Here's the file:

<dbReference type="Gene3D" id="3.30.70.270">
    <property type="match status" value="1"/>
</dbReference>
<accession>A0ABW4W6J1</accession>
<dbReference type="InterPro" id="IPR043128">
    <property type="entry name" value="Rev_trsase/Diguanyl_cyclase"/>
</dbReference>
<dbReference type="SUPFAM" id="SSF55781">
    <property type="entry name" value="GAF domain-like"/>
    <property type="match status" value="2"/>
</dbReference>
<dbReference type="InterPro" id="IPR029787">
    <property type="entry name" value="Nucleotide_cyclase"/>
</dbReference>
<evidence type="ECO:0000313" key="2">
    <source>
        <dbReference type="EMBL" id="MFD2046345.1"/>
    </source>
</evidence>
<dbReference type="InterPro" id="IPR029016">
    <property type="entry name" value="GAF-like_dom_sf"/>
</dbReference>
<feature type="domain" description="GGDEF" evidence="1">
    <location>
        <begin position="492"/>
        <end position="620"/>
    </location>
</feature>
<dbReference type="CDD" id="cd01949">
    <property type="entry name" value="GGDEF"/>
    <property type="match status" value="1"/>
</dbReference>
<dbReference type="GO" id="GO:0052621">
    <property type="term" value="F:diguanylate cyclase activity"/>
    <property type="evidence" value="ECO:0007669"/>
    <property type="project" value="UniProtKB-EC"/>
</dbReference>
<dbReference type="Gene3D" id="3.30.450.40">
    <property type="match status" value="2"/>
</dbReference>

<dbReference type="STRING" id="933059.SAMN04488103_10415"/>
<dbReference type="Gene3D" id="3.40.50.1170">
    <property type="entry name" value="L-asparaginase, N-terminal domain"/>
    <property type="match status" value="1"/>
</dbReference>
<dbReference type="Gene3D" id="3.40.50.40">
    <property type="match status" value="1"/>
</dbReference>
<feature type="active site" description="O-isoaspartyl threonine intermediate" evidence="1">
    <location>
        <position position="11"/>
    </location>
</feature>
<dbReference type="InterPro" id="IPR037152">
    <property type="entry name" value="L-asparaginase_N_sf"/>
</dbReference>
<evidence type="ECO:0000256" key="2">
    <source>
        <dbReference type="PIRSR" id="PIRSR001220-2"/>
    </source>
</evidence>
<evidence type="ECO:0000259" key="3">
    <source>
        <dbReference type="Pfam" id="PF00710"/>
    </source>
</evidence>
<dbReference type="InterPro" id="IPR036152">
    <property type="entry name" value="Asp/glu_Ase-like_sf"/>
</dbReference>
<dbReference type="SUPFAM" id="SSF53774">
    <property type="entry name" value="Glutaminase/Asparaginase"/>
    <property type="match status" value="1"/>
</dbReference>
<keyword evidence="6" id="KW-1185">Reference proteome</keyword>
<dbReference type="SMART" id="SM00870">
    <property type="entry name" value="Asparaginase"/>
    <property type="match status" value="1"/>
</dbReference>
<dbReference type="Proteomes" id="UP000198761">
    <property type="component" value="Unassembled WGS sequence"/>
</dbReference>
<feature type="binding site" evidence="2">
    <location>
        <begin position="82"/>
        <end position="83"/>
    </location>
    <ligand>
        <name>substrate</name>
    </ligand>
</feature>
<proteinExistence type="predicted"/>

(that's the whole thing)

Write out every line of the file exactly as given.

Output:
<dbReference type="Gene3D" id="3.30.70.270">
    <property type="match status" value="1"/>
</dbReference>
<accession>A0ABW4W6J1</accession>
<dbReference type="InterPro" id="IPR043128">
    <property type="entry name" value="Rev_trsase/Diguanyl_cyclase"/>
</dbReference>
<dbReference type="SUPFAM" id="SSF55781">
    <property type="entry name" value="GAF domain-like"/>
    <property type="match status" value="2"/>
</dbReference>
<dbReference type="InterPro" id="IPR029787">
    <property type="entry name" value="Nucleotide_cyclase"/>
</dbReference>
<evidence type="ECO:0000313" key="2">
    <source>
        <dbReference type="EMBL" id="MFD2046345.1"/>
    </source>
</evidence>
<dbReference type="InterPro" id="IPR029016">
    <property type="entry name" value="GAF-like_dom_sf"/>
</dbReference>
<feature type="domain" description="GGDEF" evidence="1">
    <location>
        <begin position="492"/>
        <end position="620"/>
    </location>
</feature>
<dbReference type="CDD" id="cd01949">
    <property type="entry name" value="GGDEF"/>
    <property type="match status" value="1"/>
</dbReference>
<dbReference type="GO" id="GO:0052621">
    <property type="term" value="F:diguanylate cyclase activity"/>
    <property type="evidence" value="ECO:0007669"/>
    <property type="project" value="UniProtKB-EC"/>
</dbReference>
<dbReference type="Gene3D" id="3.30.450.40">
    <property type="match status" value="2"/>
</dbReference>

<dbReference type="STRING" id="933059.SAMN04488103_10415"/>
<dbReference type="Gene3D" id="3.40.50.1170">
    <property type="entry name" value="L-asparaginase, N-terminal domain"/>
    <property type="match status" value="1"/>
</dbReference>
<dbReference type="Gene3D" id="3.40.50.40">
    <property type="match status" value="1"/>
</dbReference>
<feature type="active site" description="O-isoaspartyl threonine intermediate" evidence="1">
    <location>
        <position position="11"/>
    </location>
</feature>
<dbReference type="InterPro" id="IPR037152">
    <property type="entry name" value="L-asparaginase_N_sf"/>
</dbReference>
<evidence type="ECO:0000256" key="2">
    <source>
        <dbReference type="PIRSR" id="PIRSR001220-2"/>
    </source>
</evidence>
<evidence type="ECO:0000259" key="3">
    <source>
        <dbReference type="Pfam" id="PF00710"/>
    </source>
</evidence>
<dbReference type="InterPro" id="IPR036152">
    <property type="entry name" value="Asp/glu_Ase-like_sf"/>
</dbReference>
<dbReference type="SUPFAM" id="SSF53774">
    <property type="entry name" value="Glutaminase/Asparaginase"/>
    <property type="match status" value="1"/>
</dbReference>
<keyword evidence="6" id="KW-1185">Reference proteome</keyword>
<dbReference type="SMART" id="SM00870">
    <property type="entry name" value="Asparaginase"/>
    <property type="match status" value="1"/>
</dbReference>
<dbReference type="Proteomes" id="UP000198761">
    <property type="component" value="Unassembled WGS sequence"/>
</dbReference>
<feature type="binding site" evidence="2">
    <location>
        <begin position="82"/>
        <end position="83"/>
    </location>
    <ligand>
        <name>substrate</name>
    </ligand>
</feature>
<proteinExistence type="predicted"/>